Early Burmese Urbanization: Research and Conservation
Miksic, John N., Asian Perspectives: the Journal of Archaeology for Asia and the Pacific
CULTURAL RESOURCE MANAGEMENT AND ARCHAEOLOGICAL RESEARCH
ARCHAEOLOGICAL RESOURCES ARE A POTENT source of tourism income. Tourism is the world's largest industry, and its share of the new service-driven world economy is constantly growing. The most popular tourist attractions in the world are heritage assets such as the Parthenon, the Pyramids, the Great Wall of China, Angkor Wat, and Borobudur. Cultural tourism has been the subject of several international conferences held in Southeast Asia in the past few years (Wiendu 1993, 1997, 1999). The consensus of experts from both the tourism industry and heritage conservation is that cultural and heritage tourism, if properly managed, can provide a sustainable source of income, and that proper management can ensure that all parties benefit: cultural and archaeological assets can be preserved, protected, and interpreted with the funds obtained from visitors, and tourists can obtain authentic and educational experiences.
Myanmar is well placed to benefit from this phenomenon. Myanmar's archaeological and architectural treasures have the potential to compete successfully with the other heritage sites just mentioned. But possession of these assets is not enough to ensure success; a proper management plan must be developed and rigorously adhered to. Otherwise heritage assets can rapidly become degraded, and potential income may not materialize. A search for quick profits through poorly planned development is almost certainly doomed to failure. (For examples of the outcome of some poorly planned heritage tourism projects in Southeast Asia, see Miksic 1995a, 1995b. For examples of heritage tourism projects which might be implemented in Myanmar, see Miksic 1999a. Lertrit 2000 has described problems experienced in managing archaeological resources in Thailand and proposes some solutions.)
Several universities and other institutions in Southeast Asia have begun to attempt to address these problems. Tourism studies institutes at Gadjah Mada University in Yogyakarta (central Java) and Universitas Udayana in Denpasar (Bali) are currently directed by men whose main backgrounds lie in archaeological research and teaching (Slamat Pinardi and I Wayan Ardika). The Southeast Asian Ministers of Education Organization's Regional Centre for Archaeology and Fine Arts (SPAFA), located in Bangkok, Thailand, the director of which, Mr. Pisit Charoenwongsa, is also an archaeologist, has sponsored numerous conferences and workshops on subjects related to cultural resource management, including sites and monuments of archaeological importance. In 1995, SPAFA sponsored a conference at the National University of Singapore (SPAFA Workshop on Cultural Resource Management, SW-212) which devoted several days to the discussion of a draft set of recommendations entitled "Unified Cultural Resource Management Guidelines for Southeast Asia. Volume I: Material Culture." That draft in turn referred to the problems identified in the Thailand National Cultural Resource Seminar, held in 1994, which boiled down to the "willingness of the public to profit financially at the expense of cultural resources (businessmen who develop in culturally sensitive areas, farmers who hunt for and excavate antiquities, dealers who traffic in antiquities, and so forth)" (Comer 1994:6).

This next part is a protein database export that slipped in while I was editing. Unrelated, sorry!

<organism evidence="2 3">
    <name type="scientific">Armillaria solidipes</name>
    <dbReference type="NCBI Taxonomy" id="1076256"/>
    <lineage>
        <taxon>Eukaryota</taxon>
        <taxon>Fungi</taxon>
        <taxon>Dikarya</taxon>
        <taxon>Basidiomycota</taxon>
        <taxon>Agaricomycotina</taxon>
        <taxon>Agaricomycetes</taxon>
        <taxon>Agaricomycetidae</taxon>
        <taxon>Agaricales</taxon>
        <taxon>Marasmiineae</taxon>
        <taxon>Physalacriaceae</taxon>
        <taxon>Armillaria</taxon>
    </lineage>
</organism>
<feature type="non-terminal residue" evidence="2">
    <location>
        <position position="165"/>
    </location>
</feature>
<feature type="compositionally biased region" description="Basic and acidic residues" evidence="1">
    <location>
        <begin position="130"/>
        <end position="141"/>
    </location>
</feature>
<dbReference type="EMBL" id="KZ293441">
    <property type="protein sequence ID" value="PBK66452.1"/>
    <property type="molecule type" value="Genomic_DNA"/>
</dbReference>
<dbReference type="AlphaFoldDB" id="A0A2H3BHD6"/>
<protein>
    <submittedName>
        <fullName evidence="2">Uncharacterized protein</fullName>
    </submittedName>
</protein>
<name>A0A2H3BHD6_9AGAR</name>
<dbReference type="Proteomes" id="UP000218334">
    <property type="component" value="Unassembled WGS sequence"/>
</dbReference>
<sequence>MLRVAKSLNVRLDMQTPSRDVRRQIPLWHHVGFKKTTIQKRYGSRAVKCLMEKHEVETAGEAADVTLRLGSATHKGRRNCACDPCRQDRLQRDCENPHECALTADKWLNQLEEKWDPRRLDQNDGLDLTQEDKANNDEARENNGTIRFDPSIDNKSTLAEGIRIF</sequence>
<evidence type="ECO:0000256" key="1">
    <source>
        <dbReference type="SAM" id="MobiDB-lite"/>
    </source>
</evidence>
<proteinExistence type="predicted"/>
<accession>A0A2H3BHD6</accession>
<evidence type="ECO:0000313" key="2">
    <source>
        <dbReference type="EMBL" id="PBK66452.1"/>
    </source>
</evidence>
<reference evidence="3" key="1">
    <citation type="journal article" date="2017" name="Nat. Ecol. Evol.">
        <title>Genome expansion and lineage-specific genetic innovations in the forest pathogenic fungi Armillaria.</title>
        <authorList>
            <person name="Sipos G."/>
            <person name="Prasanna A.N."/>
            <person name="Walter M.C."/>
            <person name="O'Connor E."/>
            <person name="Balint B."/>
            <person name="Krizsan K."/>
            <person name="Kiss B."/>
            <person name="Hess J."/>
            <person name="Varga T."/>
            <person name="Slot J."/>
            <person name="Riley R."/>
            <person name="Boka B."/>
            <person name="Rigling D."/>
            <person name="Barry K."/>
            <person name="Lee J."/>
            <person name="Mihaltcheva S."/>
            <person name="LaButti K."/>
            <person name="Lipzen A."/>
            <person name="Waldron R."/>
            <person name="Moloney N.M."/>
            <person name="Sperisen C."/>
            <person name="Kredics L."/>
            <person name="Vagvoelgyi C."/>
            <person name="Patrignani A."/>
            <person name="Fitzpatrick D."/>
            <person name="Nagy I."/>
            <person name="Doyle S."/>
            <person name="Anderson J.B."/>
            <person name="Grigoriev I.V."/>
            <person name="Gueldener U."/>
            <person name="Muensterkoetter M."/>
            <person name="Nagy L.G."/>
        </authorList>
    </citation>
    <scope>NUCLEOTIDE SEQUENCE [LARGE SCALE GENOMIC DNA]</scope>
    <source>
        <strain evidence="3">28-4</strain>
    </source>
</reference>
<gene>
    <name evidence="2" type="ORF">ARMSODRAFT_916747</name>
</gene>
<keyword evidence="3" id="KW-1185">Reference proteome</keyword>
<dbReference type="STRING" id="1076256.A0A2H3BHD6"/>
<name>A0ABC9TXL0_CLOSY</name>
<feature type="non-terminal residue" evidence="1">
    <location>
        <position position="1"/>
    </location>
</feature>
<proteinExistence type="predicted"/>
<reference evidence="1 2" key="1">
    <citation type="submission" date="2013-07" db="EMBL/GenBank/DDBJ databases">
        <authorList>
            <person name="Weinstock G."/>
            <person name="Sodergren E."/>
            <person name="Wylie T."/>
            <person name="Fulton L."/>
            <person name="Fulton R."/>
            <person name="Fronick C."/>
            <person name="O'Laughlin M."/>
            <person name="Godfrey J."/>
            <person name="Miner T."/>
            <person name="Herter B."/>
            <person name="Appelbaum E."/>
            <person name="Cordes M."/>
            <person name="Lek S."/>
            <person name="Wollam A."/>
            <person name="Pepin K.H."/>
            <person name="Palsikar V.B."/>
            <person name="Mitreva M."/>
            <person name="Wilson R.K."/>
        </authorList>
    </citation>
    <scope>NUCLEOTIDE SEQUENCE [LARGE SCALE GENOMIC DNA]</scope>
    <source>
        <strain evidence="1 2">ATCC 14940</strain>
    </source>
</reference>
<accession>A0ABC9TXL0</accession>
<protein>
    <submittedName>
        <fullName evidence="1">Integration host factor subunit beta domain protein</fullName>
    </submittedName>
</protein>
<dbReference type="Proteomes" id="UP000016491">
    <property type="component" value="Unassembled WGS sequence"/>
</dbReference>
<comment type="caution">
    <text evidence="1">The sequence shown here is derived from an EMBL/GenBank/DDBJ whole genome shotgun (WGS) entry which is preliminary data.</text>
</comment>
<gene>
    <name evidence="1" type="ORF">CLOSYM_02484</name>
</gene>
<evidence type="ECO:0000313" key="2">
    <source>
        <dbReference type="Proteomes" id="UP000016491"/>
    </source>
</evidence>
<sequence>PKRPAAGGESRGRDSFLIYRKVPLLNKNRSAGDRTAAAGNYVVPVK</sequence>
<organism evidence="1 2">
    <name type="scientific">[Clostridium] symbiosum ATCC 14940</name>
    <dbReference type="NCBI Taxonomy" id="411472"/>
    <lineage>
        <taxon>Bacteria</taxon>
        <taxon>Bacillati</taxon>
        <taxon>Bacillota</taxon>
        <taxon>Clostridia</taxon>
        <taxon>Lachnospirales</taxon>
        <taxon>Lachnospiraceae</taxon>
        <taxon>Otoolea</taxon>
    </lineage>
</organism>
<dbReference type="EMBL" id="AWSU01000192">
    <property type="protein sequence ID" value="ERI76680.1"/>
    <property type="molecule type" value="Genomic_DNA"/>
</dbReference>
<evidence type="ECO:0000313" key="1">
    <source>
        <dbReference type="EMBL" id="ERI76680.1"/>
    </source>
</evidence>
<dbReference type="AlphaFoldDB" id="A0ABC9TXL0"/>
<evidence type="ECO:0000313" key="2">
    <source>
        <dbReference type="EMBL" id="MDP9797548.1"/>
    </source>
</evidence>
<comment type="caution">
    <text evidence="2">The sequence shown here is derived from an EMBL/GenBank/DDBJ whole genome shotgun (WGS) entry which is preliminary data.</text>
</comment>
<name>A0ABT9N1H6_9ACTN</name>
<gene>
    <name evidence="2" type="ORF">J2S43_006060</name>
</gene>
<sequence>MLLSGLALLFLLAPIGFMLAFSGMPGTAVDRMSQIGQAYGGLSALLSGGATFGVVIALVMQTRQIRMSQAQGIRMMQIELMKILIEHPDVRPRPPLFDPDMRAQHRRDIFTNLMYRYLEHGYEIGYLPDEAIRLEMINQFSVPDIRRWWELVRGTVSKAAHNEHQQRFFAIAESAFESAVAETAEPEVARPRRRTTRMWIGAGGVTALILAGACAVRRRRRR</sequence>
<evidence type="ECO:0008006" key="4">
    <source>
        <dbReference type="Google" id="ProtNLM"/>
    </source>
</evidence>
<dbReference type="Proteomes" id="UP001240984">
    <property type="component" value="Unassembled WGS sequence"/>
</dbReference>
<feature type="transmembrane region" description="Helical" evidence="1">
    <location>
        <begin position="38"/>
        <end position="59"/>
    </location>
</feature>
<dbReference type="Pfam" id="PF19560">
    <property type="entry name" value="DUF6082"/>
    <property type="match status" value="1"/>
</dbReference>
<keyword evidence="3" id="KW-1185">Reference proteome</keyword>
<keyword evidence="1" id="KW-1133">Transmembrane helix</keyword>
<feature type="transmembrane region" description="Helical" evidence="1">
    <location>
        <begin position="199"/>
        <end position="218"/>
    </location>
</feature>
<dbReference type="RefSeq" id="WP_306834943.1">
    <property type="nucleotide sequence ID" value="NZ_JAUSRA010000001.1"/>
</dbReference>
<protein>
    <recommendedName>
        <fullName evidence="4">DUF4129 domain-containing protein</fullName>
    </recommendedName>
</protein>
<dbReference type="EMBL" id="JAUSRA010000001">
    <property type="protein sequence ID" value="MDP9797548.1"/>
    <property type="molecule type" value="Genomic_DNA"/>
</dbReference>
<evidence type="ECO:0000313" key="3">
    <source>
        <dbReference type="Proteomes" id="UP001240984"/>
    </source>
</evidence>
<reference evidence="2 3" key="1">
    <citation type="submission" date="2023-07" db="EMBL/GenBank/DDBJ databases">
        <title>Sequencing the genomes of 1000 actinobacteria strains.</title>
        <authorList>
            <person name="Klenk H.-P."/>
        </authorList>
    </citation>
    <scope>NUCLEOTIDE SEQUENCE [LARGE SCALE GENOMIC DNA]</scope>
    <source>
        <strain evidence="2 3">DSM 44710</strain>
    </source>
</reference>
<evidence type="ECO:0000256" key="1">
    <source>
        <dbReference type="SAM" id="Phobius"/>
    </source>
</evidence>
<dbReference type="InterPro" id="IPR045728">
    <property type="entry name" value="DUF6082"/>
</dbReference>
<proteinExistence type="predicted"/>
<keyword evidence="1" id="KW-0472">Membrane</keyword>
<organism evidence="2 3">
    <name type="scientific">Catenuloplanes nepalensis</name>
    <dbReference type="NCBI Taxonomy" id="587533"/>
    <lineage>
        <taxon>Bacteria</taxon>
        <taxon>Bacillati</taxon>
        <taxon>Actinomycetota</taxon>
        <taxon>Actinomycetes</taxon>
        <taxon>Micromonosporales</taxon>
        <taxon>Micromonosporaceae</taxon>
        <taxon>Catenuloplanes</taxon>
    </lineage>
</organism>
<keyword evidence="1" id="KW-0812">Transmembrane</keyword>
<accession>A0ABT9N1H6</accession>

The draft report included some stringent conditions for the development of archaeological sites for tourism. For instance, the report states:
Original fabric in its original context holds the most and highest quality of information .... More spectacular embellishments to interpretation--sound and light shows, luxurious visitor centers, and so forth--should be considered only insofar as they can be demonstrated to contribute to this interpretive process. (Comer 1994:11)
From an intellectual point of view, this statement is unexceptionable. In order to encourage private developers to adhere to this set of priorities, however, it is necessary to acquire hard data to prove that such preservation is more economically beneficial than more invasive alternatives. …